According to the Japanese physicists the highest recorded figure has been 860 microsieverts an hour (0.086 Sieverts) on the reactor site.  However they claimed that this rapidly decayed back to 460 microsieverts (0.046 Sieverts), and then continued to reduce down to 100 microsieverts an hour (0.001 Sieverts).  The problem is there has been no timescale given in any of the press information that allows me estimate the total dose exposure at the power plant in reaching the peak level and then dropping back.

Next: direct dose exposure reduces exponentially over distance so a 15 kilometre safety zone actually means the risk of direct exposure starts at 7 Km.

The imponderable is the effect of any radioactive plume, but it appears that the main wind direction appears to be offshore with nothing for umpteen thousand miles.  It also appears, currently, there is no evidence of any of the radioactive plume rising to over 25,000 feet and into the jet stream.  So the sort of spread of caesium seen after the Chernobyl disaster, when places as far away as Scotland were directly affected, does not yet seem to be a threat to South Asia or the North West Coast of Canada and the USA.

The low level plume does mean that radioactive particles will be included in the low level rain clouds.  The Japanese have intimate knowledge of this effect as after Hiroshima it is estimated that the ‘black rain’ that fell caused as many long term radiation effects through ingestion as the known fall out.  Again the Japanese are telling people within a 50km radius to stay indoors when it rains and to leave their umbrellas and other gear outside their homes.

This is a serious nuclear accident, of that there can be no doubt.  However depsite the reactors’ age, out-dated design and the fact that they are nearing the end of their operational life, the design did do what it said on the tin.  It resisted an earthquake in excess of Richter magnitude 8.  Just imagine the mess if they had not met their basic design requirement.  Chernobyl would have been made to look like a children’s tea party and vast areas of South Asia and the West Coast of America would be in serious trouble, a large chunk of Honshu (Japan’s main island) would have been left uninhabitable.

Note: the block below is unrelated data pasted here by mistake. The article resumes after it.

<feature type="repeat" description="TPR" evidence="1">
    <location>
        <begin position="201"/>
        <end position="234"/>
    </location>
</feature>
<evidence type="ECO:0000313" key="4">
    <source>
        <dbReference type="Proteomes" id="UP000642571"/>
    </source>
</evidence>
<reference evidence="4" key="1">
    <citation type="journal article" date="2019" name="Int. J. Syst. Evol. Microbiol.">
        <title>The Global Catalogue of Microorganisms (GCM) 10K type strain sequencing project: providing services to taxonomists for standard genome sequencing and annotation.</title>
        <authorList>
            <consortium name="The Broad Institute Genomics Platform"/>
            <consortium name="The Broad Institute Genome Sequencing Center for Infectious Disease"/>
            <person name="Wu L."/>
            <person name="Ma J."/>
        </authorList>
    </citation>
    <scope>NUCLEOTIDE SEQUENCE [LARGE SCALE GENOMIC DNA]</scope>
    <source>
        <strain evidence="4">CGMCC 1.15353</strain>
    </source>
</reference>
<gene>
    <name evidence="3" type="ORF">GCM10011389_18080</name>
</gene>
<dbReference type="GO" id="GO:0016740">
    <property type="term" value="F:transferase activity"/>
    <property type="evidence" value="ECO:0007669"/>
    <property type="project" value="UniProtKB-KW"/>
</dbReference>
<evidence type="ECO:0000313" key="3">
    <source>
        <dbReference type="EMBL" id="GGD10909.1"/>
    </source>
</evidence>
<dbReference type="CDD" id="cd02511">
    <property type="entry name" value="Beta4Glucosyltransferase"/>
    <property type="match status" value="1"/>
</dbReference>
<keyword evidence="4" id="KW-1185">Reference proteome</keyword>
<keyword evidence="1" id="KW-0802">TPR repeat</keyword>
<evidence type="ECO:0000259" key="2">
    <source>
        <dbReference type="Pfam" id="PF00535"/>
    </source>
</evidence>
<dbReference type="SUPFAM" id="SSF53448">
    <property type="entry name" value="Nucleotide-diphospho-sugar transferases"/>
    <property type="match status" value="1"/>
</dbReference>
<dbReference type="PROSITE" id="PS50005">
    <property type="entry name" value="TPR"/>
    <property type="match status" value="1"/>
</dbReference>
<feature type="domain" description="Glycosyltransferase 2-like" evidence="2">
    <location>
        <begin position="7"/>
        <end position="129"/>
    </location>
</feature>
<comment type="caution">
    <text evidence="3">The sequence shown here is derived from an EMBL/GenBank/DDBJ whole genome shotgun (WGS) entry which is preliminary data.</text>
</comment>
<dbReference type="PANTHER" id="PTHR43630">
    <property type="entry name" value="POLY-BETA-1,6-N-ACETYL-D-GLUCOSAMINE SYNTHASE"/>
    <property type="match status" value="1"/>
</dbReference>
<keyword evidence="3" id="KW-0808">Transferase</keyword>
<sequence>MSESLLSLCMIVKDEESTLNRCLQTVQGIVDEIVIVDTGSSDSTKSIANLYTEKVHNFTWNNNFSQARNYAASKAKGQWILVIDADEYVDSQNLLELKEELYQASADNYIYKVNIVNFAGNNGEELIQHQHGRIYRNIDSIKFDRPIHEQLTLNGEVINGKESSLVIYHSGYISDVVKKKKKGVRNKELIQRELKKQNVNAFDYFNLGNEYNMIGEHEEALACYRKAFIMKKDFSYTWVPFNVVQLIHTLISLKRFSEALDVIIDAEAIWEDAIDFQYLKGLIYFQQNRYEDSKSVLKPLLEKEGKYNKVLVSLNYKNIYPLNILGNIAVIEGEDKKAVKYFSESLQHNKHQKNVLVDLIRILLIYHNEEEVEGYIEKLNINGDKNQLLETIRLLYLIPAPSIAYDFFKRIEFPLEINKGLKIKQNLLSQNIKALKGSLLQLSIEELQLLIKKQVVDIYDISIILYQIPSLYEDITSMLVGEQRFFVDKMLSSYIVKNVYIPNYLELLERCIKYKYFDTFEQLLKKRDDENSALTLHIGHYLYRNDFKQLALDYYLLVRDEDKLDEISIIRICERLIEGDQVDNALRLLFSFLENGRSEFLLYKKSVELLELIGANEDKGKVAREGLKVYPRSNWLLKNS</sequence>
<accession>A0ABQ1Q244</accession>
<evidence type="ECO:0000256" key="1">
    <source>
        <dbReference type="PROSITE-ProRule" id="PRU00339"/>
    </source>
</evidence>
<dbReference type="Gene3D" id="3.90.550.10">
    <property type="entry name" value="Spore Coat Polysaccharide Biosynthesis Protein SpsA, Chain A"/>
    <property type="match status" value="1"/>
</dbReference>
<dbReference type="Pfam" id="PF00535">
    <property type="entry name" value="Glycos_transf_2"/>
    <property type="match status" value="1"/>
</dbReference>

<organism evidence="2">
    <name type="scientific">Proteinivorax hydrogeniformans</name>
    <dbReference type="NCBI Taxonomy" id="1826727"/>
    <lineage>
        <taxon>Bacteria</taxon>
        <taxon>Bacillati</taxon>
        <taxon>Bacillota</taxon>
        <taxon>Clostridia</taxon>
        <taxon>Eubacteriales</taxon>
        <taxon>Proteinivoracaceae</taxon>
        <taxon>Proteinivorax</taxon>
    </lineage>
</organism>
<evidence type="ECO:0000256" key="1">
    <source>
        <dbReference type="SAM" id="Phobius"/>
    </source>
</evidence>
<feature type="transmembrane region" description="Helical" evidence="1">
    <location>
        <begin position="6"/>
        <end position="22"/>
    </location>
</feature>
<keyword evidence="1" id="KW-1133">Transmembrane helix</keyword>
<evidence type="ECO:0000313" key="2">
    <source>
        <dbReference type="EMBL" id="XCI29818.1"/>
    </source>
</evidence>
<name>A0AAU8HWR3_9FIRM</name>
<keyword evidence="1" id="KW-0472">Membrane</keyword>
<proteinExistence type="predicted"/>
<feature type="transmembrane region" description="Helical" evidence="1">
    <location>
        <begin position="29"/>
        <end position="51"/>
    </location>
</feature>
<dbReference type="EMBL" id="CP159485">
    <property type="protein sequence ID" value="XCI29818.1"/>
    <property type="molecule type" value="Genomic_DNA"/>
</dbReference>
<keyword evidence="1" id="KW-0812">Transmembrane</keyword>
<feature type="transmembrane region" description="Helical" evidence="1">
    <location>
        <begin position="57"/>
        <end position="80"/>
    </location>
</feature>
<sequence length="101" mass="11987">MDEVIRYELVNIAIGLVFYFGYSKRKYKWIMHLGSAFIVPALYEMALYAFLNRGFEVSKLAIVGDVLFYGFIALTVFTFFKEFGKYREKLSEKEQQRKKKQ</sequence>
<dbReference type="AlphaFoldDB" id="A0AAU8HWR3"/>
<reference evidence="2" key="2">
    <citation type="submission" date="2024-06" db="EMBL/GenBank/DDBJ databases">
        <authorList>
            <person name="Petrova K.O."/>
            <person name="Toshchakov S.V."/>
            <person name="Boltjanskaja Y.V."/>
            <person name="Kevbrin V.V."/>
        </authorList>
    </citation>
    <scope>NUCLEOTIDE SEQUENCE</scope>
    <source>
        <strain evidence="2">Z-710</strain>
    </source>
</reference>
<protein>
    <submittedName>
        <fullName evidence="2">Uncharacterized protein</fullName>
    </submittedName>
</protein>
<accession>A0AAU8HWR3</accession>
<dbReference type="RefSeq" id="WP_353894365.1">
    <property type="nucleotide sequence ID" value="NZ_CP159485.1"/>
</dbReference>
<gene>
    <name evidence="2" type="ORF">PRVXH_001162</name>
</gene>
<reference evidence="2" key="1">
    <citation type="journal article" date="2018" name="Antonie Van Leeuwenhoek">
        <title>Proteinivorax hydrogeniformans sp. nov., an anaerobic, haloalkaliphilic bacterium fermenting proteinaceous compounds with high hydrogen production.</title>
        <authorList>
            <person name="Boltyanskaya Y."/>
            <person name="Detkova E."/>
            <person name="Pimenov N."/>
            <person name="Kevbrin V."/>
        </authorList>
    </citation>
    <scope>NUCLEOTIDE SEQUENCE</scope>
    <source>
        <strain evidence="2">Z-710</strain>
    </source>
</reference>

Would I have a nuclear reactor next door to me?  Not on your nelly.  Do I think that a major nuclear disaster has been, so far, avoided?  Most certainly.  So let us applaud the efforts the Japanese nuclear engineers are undertaking to prevent any further problems and get the cores cooled and safe, at great risk to their own health.  We in Scotland are blessed with plenty of alternatives to nuclear power from coal, oil and gas through hydro to tidal power but in Japan nuclear remains key to their industrial capacity whether they want it or not.

The time for navel gazing is when this is all done and dusted but one thing for sure is, if we do not need nuclear for Scotland’s future – let’s not build any more.